Waste reclamation is still a small business in the US, but considering how much trash Americans keep generating, advocates see tremendous potential to grow.

The oldest sources of fuel were wood and animal dung, followed by coal, oil, solar, and wind—we can now add trash to the mix.

A recent report from Columbia University’s Earth Engineering Center argues that turning garbage into energy solves two problems: growing landfills and our ever-increasing use of energy.

A Simple Idea

It all started with a simple idea. If we can turn oil into plastic, why can’t we turn plastic back into oil?

It’s not only possible, it’s happening all over the country. In 13 states and the District of Columbia, more than 10 percent of the plastic waste is converted into different kinds of fuel: synthetic oil, synthetic gas (“syngas”), steam, and electricity.

The work is done in waste-to-energy plants, many of them powered by waste products. The power plants’ own waste product is steam, which some—including many in Denmark—have captured and used to heat houses.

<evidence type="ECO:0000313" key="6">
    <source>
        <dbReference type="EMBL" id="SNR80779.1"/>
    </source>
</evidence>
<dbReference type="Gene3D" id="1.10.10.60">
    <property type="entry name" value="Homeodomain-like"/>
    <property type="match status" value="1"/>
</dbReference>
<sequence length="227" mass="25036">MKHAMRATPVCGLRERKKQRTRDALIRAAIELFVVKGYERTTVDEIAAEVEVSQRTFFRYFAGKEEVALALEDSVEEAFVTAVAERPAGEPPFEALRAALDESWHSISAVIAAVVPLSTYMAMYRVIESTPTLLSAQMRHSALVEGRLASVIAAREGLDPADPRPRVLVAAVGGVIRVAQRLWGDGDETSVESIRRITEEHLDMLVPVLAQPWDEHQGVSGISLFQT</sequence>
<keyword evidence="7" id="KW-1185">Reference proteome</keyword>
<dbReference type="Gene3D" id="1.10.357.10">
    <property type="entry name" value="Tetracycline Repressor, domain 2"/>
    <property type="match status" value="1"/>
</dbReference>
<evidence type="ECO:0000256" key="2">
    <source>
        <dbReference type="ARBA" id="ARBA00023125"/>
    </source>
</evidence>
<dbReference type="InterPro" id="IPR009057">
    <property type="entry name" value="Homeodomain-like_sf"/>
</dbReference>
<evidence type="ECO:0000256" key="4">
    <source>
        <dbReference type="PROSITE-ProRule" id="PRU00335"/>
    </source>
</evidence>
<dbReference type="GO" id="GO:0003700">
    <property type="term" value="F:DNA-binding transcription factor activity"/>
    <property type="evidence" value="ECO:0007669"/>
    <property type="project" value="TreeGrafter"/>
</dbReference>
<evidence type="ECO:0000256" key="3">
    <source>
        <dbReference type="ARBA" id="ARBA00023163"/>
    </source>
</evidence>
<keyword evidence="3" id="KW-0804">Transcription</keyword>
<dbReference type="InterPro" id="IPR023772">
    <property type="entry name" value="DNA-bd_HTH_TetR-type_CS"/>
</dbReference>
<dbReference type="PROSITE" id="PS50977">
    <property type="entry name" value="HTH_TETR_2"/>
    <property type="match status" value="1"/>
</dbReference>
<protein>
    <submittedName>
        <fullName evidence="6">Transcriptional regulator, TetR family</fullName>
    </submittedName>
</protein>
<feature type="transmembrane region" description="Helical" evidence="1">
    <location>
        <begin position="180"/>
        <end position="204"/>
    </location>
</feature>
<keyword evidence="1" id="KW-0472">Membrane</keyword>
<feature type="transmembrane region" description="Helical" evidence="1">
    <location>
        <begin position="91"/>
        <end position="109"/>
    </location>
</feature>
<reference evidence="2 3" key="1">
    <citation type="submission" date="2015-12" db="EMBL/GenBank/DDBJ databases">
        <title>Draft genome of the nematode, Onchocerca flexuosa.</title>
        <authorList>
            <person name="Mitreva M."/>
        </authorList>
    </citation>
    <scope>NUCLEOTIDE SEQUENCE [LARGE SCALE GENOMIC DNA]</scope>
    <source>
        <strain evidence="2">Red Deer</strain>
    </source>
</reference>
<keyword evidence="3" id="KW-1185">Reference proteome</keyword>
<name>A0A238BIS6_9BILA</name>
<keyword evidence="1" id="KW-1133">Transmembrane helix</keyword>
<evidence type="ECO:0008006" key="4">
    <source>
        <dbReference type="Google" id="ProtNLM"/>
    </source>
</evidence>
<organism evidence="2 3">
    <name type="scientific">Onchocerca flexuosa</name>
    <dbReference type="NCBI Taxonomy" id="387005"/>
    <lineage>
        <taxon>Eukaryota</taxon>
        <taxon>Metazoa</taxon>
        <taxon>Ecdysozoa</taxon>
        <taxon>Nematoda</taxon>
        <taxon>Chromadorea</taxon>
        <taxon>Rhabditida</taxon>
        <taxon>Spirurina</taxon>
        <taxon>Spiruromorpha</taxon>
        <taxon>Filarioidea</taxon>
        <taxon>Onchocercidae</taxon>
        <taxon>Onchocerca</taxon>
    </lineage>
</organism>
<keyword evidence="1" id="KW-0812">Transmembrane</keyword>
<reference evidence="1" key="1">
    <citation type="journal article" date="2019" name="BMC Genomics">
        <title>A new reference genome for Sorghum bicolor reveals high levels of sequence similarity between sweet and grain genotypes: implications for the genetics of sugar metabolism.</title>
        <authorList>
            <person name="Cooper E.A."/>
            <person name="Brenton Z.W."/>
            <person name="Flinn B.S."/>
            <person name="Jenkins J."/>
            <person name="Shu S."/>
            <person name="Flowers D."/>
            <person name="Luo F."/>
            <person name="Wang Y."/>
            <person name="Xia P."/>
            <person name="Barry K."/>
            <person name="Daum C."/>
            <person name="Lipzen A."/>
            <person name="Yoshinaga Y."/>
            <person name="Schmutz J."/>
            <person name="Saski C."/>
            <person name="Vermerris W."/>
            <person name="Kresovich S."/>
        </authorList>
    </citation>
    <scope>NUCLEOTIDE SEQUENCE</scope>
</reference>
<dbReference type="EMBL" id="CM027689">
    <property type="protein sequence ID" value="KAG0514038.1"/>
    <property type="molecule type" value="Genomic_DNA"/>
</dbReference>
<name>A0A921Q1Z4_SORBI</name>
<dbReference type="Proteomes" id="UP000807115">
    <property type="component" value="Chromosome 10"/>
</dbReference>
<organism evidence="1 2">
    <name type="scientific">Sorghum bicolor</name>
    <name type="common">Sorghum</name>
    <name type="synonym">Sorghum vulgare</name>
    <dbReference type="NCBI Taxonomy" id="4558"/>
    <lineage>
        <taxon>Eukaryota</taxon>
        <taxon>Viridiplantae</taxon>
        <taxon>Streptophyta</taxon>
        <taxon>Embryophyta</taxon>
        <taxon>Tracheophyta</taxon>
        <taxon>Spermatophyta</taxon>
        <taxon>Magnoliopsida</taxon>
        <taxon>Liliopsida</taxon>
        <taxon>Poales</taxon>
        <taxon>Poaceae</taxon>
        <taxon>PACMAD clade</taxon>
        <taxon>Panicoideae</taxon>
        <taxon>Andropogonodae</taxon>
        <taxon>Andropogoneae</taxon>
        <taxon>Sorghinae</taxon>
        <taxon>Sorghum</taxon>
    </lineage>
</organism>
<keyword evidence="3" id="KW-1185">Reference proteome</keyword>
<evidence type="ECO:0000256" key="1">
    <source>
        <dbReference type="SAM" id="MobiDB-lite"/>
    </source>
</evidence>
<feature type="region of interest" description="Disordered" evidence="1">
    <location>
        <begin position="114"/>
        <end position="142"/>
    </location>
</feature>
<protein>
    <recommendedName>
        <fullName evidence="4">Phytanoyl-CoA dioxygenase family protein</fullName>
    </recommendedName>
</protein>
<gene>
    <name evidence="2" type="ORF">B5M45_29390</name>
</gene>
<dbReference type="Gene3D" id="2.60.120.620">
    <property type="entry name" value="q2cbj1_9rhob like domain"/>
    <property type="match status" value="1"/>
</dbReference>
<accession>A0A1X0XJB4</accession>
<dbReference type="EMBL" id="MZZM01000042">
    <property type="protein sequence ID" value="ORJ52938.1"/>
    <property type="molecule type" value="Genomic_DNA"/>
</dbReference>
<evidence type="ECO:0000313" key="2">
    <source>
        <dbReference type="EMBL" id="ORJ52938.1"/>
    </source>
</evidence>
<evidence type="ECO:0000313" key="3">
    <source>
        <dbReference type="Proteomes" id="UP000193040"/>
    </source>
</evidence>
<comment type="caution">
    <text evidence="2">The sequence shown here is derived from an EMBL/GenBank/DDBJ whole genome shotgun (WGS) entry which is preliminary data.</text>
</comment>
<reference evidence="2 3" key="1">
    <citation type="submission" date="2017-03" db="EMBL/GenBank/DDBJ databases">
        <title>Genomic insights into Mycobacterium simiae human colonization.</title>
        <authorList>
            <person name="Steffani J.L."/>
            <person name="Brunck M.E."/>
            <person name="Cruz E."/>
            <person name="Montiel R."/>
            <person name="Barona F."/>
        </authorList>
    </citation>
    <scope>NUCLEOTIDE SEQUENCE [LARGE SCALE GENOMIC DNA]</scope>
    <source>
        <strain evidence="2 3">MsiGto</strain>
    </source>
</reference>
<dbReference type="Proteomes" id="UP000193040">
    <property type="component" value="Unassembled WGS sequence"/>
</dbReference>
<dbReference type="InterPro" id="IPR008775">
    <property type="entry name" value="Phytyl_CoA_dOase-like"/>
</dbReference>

If all the trash that ended up in landfills went to these waste-to-energy plants instead, it could generate enough electricity to power one out of every eight households in the United States, according to the report, and the steam could heat another 9.8 million homes.

Waste reclamation is still a small business in the United States, but considering how much trash Americans keep generating, advocates recognize tremendous growth potential. In 2011,  84 waste-to-energy plants in the United States converted about four million tons of plastic into energy. Nickolas J. Themelis and Charles Mussche, authors of the Columbia University report, say that every ton of trash combusted in modern waste-to-energy power plants replaces almost half a ton of coal. Diverting trash to power plants could reduce coal mining by about 100 million tons per year—about 10 percent of domestic coal production.

According to Themelis and Mussche, simply extracting non-recyclable plastic out of the trash in landfills could save the equivalent of 48 million tons of coal, or 180 million barrels of oil each year.